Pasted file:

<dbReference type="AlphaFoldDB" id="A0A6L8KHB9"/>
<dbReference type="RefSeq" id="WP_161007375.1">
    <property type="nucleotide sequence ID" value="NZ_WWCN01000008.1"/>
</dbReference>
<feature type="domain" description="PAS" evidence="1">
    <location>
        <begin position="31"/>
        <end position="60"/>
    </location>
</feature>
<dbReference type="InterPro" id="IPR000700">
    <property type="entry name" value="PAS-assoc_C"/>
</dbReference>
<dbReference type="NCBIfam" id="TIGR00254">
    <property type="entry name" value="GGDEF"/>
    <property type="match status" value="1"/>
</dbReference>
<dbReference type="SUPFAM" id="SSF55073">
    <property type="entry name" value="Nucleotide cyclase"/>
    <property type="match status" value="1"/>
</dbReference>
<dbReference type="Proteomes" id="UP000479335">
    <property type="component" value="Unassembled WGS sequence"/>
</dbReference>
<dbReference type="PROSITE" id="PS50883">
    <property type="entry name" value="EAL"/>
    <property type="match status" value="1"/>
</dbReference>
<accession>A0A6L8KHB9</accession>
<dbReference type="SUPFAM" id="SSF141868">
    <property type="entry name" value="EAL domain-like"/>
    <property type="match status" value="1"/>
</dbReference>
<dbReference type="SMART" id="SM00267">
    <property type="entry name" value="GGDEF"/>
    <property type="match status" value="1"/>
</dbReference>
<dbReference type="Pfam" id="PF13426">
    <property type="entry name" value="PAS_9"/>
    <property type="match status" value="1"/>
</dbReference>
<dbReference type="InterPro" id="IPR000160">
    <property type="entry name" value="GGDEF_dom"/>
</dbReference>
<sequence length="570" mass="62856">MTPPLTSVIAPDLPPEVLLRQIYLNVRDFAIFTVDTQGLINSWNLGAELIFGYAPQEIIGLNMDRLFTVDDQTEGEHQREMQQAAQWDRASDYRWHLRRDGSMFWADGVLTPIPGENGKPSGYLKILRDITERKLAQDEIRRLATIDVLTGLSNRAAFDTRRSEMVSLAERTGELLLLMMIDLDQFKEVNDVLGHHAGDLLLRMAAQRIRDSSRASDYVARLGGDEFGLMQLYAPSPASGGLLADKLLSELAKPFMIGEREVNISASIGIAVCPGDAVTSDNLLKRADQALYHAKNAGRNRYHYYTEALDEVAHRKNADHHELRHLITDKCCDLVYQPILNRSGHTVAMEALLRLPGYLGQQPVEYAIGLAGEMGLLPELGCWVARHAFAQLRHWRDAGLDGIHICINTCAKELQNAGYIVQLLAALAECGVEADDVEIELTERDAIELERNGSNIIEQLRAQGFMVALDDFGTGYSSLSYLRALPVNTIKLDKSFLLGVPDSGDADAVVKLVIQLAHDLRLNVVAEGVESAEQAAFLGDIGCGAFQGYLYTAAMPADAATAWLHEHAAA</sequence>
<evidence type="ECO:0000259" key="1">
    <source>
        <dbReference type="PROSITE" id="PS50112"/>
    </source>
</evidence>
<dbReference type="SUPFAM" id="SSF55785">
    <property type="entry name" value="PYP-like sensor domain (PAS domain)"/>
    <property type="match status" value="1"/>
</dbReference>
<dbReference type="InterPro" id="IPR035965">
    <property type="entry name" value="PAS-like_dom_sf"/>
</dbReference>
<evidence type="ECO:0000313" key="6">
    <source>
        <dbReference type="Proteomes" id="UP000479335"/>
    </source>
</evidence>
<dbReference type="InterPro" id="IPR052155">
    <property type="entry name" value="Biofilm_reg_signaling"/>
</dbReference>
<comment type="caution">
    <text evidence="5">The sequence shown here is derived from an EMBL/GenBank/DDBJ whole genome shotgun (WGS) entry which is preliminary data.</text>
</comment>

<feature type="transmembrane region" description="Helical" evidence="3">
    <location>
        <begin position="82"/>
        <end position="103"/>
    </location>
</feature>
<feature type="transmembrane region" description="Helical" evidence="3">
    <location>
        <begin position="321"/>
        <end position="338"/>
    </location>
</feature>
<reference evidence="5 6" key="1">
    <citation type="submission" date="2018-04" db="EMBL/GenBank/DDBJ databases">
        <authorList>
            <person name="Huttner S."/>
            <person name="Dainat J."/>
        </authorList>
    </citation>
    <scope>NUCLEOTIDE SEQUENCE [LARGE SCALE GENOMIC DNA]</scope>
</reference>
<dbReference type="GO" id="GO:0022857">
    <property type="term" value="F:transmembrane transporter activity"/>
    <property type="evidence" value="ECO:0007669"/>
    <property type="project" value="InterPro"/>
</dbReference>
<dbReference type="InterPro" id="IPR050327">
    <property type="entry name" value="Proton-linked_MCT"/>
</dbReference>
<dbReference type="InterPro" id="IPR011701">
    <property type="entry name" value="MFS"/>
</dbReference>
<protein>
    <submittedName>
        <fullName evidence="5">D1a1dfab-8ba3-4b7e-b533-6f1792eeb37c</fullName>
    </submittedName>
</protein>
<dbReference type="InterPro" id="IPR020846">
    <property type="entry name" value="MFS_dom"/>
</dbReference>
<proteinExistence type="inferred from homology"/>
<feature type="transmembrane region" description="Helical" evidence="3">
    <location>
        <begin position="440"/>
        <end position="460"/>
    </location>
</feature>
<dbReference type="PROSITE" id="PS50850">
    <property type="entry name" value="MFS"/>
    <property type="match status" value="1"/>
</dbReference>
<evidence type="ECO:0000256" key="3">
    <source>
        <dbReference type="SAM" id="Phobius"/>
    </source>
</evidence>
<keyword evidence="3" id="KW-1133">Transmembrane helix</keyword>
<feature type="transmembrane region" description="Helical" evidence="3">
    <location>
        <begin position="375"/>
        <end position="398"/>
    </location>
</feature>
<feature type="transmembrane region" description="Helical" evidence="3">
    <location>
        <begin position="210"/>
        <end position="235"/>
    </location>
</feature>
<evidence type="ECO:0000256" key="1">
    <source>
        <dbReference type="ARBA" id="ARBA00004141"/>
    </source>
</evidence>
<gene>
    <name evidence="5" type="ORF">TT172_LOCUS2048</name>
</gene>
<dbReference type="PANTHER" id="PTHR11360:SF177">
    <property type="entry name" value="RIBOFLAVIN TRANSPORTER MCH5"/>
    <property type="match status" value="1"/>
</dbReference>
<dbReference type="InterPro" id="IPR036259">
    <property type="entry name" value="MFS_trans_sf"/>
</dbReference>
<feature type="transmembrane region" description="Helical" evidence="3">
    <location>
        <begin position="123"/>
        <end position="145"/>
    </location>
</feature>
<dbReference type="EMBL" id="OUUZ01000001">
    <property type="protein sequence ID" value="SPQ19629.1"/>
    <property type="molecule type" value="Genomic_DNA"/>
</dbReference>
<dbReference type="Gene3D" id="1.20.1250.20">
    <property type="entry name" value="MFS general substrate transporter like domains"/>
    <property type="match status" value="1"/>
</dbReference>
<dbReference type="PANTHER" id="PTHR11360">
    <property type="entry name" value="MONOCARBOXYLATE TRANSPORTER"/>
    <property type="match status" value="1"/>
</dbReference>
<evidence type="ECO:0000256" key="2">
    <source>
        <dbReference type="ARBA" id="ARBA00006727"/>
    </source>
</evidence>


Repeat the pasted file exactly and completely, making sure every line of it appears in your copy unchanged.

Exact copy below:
<dbReference type="AlphaFoldDB" id="A0A6L8KHB9"/>
<dbReference type="RefSeq" id="WP_161007375.1">
    <property type="nucleotide sequence ID" value="NZ_WWCN01000008.1"/>
</dbReference>
<feature type="domain" description="PAS" evidence="1">
    <location>
        <begin position="31"/>
        <end position="60"/>
    </location>
</feature>
<dbReference type="InterPro" id="IPR000700">
    <property type="entry name" value="PAS-assoc_C"/>
</dbReference>
<dbReference type="NCBIfam" id="TIGR00254">
    <property type="entry name" value="GGDEF"/>
    <property type="match status" value="1"/>
</dbReference>
<dbReference type="SUPFAM" id="SSF55073">
    <property type="entry name" value="Nucleotide cyclase"/>
    <property type="match status" value="1"/>
</dbReference>
<dbReference type="Proteomes" id="UP000479335">
    <property type="component" value="Unassembled WGS sequence"/>
</dbReference>
<dbReference type="PROSITE" id="PS50883">
    <property type="entry name" value="EAL"/>
    <property type="match status" value="1"/>
</dbReference>
<accession>A0A6L8KHB9</accession>
<dbReference type="SUPFAM" id="SSF141868">
    <property type="entry name" value="EAL domain-like"/>
    <property type="match status" value="1"/>
</dbReference>
<dbReference type="SMART" id="SM00267">
    <property type="entry name" value="GGDEF"/>
    <property type="match status" value="1"/>
</dbReference>
<dbReference type="Pfam" id="PF13426">
    <property type="entry name" value="PAS_9"/>
    <property type="match status" value="1"/>
</dbReference>
<dbReference type="InterPro" id="IPR000160">
    <property type="entry name" value="GGDEF_dom"/>
</dbReference>
<sequence length="570" mass="62856">MTPPLTSVIAPDLPPEVLLRQIYLNVRDFAIFTVDTQGLINSWNLGAELIFGYAPQEIIGLNMDRLFTVDDQTEGEHQREMQQAAQWDRASDYRWHLRRDGSMFWADGVLTPIPGENGKPSGYLKILRDITERKLAQDEIRRLATIDVLTGLSNRAAFDTRRSEMVSLAERTGELLLLMMIDLDQFKEVNDVLGHHAGDLLLRMAAQRIRDSSRASDYVARLGGDEFGLMQLYAPSPASGGLLADKLLSELAKPFMIGEREVNISASIGIAVCPGDAVTSDNLLKRADQALYHAKNAGRNRYHYYTEALDEVAHRKNADHHELRHLITDKCCDLVYQPILNRSGHTVAMEALLRLPGYLGQQPVEYAIGLAGEMGLLPELGCWVARHAFAQLRHWRDAGLDGIHICINTCAKELQNAGYIVQLLAALAECGVEADDVEIELTERDAIELERNGSNIIEQLRAQGFMVALDDFGTGYSSLSYLRALPVNTIKLDKSFLLGVPDSGDADAVVKLVIQLAHDLRLNVVAEGVESAEQAAFLGDIGCGAFQGYLYTAAMPADAATAWLHEHAAA</sequence>
<evidence type="ECO:0000259" key="1">
    <source>
        <dbReference type="PROSITE" id="PS50112"/>
    </source>
</evidence>
<dbReference type="SUPFAM" id="SSF55785">
    <property type="entry name" value="PYP-like sensor domain (PAS domain)"/>
    <property type="match status" value="1"/>
</dbReference>
<dbReference type="InterPro" id="IPR035965">
    <property type="entry name" value="PAS-like_dom_sf"/>
</dbReference>
<evidence type="ECO:0000313" key="6">
    <source>
        <dbReference type="Proteomes" id="UP000479335"/>
    </source>
</evidence>
<dbReference type="InterPro" id="IPR052155">
    <property type="entry name" value="Biofilm_reg_signaling"/>
</dbReference>
<comment type="caution">
    <text evidence="5">The sequence shown here is derived from an EMBL/GenBank/DDBJ whole genome shotgun (WGS) entry which is preliminary data.</text>
</comment>

<feature type="transmembrane region" description="Helical" evidence="3">
    <location>
        <begin position="82"/>
        <end position="103"/>
    </location>
</feature>
<feature type="transmembrane region" description="Helical" evidence="3">
    <location>
        <begin position="321"/>
        <end position="338"/>
    </location>
</feature>
<reference evidence="5 6" key="1">
    <citation type="submission" date="2018-04" db="EMBL/GenBank/DDBJ databases">
        <authorList>
            <person name="Huttner S."/>
            <person name="Dainat J."/>
        </authorList>
    </citation>
    <scope>NUCLEOTIDE SEQUENCE [LARGE SCALE GENOMIC DNA]</scope>
</reference>
<dbReference type="GO" id="GO:0022857">
    <property type="term" value="F:transmembrane transporter activity"/>
    <property type="evidence" value="ECO:0007669"/>
    <property type="project" value="InterPro"/>
</dbReference>
<dbReference type="InterPro" id="IPR050327">
    <property type="entry name" value="Proton-linked_MCT"/>
</dbReference>
<dbReference type="InterPro" id="IPR011701">
    <property type="entry name" value="MFS"/>
</dbReference>
<protein>
    <submittedName>
        <fullName evidence="5">D1a1dfab-8ba3-4b7e-b533-6f1792eeb37c</fullName>
    </submittedName>
</protein>
<dbReference type="InterPro" id="IPR020846">
    <property type="entry name" value="MFS_dom"/>
</dbReference>
<proteinExistence type="inferred from homology"/>
<feature type="transmembrane region" description="Helical" evidence="3">
    <location>
        <begin position="440"/>
        <end position="460"/>
    </location>
</feature>
<dbReference type="PROSITE" id="PS50850">
    <property type="entry name" value="MFS"/>
    <property type="match status" value="1"/>
</dbReference>
<evidence type="ECO:0000256" key="3">
    <source>
        <dbReference type="SAM" id="Phobius"/>
    </source>
</evidence>
<keyword evidence="3" id="KW-1133">Transmembrane helix</keyword>
<feature type="transmembrane region" description="Helical" evidence="3">
    <location>
        <begin position="375"/>
        <end position="398"/>
    </location>
</feature>
<feature type="transmembrane region" description="Helical" evidence="3">
    <location>
        <begin position="210"/>
        <end position="235"/>
    </location>
</feature>
<evidence type="ECO:0000256" key="1">
    <source>
        <dbReference type="ARBA" id="ARBA00004141"/>
    </source>
</evidence>
<gene>
    <name evidence="5" type="ORF">TT172_LOCUS2048</name>
</gene>
<dbReference type="PANTHER" id="PTHR11360:SF177">
    <property type="entry name" value="RIBOFLAVIN TRANSPORTER MCH5"/>
    <property type="match status" value="1"/>
</dbReference>
<dbReference type="InterPro" id="IPR036259">
    <property type="entry name" value="MFS_trans_sf"/>
</dbReference>
<feature type="transmembrane region" description="Helical" evidence="3">
    <location>
        <begin position="123"/>
        <end position="145"/>
    </location>
</feature>
<dbReference type="EMBL" id="OUUZ01000001">
    <property type="protein sequence ID" value="SPQ19629.1"/>
    <property type="molecule type" value="Genomic_DNA"/>
</dbReference>
<dbReference type="Gene3D" id="1.20.1250.20">
    <property type="entry name" value="MFS general substrate transporter like domains"/>
    <property type="match status" value="1"/>
</dbReference>
<dbReference type="PANTHER" id="PTHR11360">
    <property type="entry name" value="MONOCARBOXYLATE TRANSPORTER"/>
    <property type="match status" value="1"/>
</dbReference>
<evidence type="ECO:0000256" key="2">
    <source>
        <dbReference type="ARBA" id="ARBA00006727"/>
    </source>
</evidence>